Skip to main content.

Smithsonian National Museum of Natural History
grave shaft soil
Side by side burials indicated by difference in the grave fill, which include fragments of stove and brick.Image courtesy of: Historic St. Mary's City

Steps Involved in Excavating Burials:

1. A plan drawn before excavating shows the shape of a grave. The shaft soil differs in color and composition from the surrounding undisturbed soil because digging and refilling a grave mix soil layers.

2. Excavators work down until they find evidence of a coffin or human remains (see photo at right). They screen soil for unrelated items in the grave or grave fill because the age of these "accidental" artifacts can help in dating the burials. They may sample the soil for pollen to determine the season of burial. They also map the position of nails, which show the presence and shape of a coffin long after wood has decayed.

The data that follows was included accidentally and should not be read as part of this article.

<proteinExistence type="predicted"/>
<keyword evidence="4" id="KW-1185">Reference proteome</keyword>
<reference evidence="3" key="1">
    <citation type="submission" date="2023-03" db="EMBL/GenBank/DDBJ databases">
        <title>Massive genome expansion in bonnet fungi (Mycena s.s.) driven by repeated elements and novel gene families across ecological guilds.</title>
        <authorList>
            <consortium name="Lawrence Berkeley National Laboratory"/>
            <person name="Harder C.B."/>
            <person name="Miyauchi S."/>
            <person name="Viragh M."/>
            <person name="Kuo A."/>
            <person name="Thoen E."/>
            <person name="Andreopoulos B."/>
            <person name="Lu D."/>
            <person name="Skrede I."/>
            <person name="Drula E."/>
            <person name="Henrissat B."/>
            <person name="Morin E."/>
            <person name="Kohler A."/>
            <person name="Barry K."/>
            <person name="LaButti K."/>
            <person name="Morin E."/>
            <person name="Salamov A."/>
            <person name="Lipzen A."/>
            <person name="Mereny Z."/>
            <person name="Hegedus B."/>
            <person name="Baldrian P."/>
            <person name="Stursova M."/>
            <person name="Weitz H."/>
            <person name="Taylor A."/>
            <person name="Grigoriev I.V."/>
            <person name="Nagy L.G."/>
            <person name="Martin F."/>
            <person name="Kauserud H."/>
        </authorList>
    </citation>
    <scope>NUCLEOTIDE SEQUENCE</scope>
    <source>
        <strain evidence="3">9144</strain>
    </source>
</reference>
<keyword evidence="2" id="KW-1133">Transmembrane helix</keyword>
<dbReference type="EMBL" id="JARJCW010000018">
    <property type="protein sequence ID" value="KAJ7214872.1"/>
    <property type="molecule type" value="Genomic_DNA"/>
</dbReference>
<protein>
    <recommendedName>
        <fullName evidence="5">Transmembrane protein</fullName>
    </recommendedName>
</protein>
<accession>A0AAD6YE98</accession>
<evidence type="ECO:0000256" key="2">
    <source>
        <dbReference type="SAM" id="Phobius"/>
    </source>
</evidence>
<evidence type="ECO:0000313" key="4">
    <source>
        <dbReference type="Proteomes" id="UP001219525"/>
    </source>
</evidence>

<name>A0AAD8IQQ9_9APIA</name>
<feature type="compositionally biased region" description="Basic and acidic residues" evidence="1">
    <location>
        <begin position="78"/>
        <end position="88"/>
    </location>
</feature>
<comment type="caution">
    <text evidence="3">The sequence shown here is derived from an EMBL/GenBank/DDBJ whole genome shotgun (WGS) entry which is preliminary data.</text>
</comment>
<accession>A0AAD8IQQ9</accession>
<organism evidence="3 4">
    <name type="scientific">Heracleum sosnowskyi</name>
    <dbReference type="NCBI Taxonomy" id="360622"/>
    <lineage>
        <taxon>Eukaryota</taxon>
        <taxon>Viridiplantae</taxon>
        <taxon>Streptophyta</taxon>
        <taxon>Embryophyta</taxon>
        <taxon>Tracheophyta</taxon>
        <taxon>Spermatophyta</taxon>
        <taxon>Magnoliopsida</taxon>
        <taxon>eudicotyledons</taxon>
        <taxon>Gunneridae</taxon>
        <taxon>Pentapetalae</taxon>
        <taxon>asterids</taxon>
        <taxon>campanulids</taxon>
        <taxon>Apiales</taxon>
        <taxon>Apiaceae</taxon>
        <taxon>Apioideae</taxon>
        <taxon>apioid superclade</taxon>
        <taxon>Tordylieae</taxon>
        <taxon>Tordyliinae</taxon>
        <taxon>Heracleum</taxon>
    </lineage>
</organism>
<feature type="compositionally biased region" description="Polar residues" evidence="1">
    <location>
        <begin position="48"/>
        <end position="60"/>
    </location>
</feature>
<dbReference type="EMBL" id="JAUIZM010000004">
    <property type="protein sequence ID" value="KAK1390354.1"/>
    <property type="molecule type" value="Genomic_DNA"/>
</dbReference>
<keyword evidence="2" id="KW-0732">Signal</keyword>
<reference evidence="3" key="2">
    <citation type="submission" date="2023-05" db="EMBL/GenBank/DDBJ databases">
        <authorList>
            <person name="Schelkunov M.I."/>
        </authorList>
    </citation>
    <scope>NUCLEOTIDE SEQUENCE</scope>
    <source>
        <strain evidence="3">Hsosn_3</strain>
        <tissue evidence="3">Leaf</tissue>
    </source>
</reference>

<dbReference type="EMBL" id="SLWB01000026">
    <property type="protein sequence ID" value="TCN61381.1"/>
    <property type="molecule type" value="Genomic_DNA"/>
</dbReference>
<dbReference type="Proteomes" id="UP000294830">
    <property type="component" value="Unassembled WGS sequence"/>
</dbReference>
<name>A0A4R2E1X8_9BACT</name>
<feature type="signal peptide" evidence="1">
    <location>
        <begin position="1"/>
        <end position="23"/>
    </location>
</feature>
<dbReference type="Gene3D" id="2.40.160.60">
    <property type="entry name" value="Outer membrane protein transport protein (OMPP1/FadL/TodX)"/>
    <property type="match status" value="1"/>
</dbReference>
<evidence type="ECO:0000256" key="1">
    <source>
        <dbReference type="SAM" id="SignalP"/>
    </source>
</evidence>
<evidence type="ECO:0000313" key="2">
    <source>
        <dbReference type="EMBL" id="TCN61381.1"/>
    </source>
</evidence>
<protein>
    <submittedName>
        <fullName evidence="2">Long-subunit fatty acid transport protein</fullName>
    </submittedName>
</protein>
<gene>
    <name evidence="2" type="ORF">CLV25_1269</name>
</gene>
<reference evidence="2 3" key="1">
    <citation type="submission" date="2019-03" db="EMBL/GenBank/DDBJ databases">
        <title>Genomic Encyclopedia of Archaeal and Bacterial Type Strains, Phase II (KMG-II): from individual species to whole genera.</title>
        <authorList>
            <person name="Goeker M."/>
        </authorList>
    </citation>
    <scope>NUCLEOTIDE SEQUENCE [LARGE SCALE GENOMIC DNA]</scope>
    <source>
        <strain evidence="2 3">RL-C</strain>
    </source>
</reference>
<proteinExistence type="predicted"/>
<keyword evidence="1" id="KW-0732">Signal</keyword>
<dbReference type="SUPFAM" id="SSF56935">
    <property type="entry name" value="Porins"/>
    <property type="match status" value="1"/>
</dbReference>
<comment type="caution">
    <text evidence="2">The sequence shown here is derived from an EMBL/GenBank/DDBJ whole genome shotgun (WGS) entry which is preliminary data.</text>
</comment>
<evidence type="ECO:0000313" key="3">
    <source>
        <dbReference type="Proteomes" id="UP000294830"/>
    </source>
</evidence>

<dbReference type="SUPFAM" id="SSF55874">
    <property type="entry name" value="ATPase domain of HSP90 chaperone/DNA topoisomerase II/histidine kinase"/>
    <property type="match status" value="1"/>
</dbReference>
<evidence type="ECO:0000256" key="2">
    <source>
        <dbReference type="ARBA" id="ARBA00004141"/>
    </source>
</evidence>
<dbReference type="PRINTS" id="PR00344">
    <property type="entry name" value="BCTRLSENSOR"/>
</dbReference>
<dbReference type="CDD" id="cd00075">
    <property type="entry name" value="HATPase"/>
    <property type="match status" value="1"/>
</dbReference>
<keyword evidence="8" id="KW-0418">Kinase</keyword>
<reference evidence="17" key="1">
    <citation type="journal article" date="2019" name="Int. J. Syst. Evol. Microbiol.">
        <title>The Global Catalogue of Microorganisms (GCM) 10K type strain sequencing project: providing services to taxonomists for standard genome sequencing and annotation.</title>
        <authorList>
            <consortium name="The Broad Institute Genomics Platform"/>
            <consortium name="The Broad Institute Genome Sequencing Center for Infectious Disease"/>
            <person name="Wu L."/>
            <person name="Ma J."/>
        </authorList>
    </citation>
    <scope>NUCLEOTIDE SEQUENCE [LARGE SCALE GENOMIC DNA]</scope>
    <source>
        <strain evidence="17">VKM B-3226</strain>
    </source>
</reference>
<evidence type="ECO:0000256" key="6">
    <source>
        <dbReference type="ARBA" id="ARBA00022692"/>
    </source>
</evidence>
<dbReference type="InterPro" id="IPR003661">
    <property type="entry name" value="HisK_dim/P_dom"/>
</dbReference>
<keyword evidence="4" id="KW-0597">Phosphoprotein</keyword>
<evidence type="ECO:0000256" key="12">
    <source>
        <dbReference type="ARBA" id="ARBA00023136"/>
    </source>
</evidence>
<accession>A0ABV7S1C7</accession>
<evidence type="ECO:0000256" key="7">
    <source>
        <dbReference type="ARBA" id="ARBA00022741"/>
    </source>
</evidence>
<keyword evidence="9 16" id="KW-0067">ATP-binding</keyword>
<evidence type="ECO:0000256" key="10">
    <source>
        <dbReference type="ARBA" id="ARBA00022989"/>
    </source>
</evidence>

grave shaft soil
A skeleton is measured in-situ to determine body size. Images courtesy of: Smithsonian Institution

3. A forensic anthropologist examines the bones in place, or in situ, before removing them for further analysis (see photo at left). Drawings and photographs document the body in the burial. The positions of the bones can indicate how a body was readied for burial and placed in the grave.

Watch a video demonstrating this process.